Most corners of global markets fell last week—with two conspicuous exceptions: US-listed real estate investment trusts and bonds, based on a set of exchange-traded funds. Otherwise, red ink prevailed.
Vanguard Real Estate (VNQ) extended its bull run last week, rising to a record close before edging back on Friday, Sep. 27 and posting a solid 0.4% weekly advance. Year to date, VNQ is also in the lead — a rally that inspires a claim that securitized real estate has become “the new flight-to-quality asset class.”
A broad measure of
investment-grade US bonds also bucked the downside trend last week. Vanguard
Total Bond Market (BND) edged up 0.2%, extending a rebound after a sharp drop
earlier in September.
Investors were worried earlier this month that the long slide in yields was at risk of reversing. But sentiment, once again, appears to favor lower rates, fueling the latest rise in bond prices (and a commensurate drop in yields).
“It is very difficult to imagine a situation where you get a significant upward move in yields,” says Beata Caranci, chief economist at TD Bank. “There is clearly a political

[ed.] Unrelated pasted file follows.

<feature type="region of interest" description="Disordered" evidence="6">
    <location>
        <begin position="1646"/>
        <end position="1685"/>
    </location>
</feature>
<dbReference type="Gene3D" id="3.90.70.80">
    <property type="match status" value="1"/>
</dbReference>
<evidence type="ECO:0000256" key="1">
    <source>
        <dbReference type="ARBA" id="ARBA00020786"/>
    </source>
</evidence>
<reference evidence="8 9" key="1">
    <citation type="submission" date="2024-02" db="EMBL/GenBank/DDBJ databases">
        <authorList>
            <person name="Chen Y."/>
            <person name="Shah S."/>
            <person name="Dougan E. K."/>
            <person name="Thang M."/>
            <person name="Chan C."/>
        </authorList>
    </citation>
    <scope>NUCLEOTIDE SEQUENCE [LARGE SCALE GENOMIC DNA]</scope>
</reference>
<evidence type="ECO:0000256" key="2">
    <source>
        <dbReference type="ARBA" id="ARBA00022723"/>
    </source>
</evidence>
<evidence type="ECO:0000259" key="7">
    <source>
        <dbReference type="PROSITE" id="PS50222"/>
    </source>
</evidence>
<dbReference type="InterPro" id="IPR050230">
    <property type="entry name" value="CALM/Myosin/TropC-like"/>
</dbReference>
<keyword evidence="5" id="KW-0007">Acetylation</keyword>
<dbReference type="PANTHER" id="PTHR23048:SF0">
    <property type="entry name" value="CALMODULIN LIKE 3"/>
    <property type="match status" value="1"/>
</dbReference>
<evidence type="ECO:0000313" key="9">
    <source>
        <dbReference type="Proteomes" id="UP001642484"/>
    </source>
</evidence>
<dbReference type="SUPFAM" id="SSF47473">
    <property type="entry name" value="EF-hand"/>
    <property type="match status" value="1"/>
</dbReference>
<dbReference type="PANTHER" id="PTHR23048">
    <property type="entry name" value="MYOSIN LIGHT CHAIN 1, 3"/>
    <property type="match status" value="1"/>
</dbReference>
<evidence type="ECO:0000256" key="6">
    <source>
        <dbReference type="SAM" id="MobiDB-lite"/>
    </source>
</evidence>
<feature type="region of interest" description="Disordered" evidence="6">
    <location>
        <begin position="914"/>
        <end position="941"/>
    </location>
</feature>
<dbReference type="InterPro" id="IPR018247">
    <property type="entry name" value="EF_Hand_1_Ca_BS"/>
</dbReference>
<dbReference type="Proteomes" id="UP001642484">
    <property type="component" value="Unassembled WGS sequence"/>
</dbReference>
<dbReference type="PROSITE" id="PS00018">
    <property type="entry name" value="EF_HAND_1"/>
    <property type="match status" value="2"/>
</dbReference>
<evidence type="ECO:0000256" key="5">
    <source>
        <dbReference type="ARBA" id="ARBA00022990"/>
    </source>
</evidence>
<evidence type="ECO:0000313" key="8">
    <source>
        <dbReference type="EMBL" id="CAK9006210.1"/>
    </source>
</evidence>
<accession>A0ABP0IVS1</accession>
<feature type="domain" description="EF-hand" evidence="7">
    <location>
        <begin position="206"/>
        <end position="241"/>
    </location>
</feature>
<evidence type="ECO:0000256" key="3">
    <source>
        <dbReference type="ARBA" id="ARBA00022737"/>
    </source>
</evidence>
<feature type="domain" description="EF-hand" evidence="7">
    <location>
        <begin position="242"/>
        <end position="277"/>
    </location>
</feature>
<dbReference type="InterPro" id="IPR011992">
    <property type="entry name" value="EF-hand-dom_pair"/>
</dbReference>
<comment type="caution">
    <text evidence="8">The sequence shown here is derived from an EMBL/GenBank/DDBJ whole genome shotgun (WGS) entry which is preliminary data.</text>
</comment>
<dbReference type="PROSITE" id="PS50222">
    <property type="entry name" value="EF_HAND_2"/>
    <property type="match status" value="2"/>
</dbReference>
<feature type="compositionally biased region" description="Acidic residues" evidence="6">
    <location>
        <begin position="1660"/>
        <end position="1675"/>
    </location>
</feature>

element at work and then there is policy easing from central banks, which
together are anchoring yields lower. While you can certainly get the risk
premium priced-out on the political side, the economic and international side
will continue to weigh.”
The biggest setback last week
was in broadly defined commodities. The iShares S&P GSCI Commodity-Indexed
Trust (GSG) tumbled 2.3%.
An ETF-based version of the Global Market Index (GMI.F) was under pressure from the broad-based losses last week. This unmanaged benchmark, which holds all the major asset classes (except cash) in market-value weights, fell 0.8%, the benchmark’s second back-to-back weekly decline.
In a now-familiar pattern, US
REITs also lead the major asset classes for one-year results. VNQ is up 21.3%
on a total return basis for the past year. The gain is striking in that the
rest of the field is well behind the REIT rally.
Another familiar sight for one-year performance: broadly defined commodities were dead last. GSG is off 15.2% as of Friday’s close vs. the year-earlier price.
Meanwhile, GMI.F is holding
on to a modest 3.0% increase for the one-year trailing window.
Finally, note that a momentum-based profile of the major asset classes continues to reflect a bullish posture. Despite last week’s broad-based set back, an upside bias remains intact, based on two sets of moving averages for the ETFs listed above. The first compares the 10-day moving average with its 100-day counterpart — a proxy for short-term trending behavior (red line in chart below). A second set of moving averages (50 and 200 days) represent an intermediate measure of the trend (blue line). At the close of last week’s trading, positive momentum remained the dominant theme, according to this data.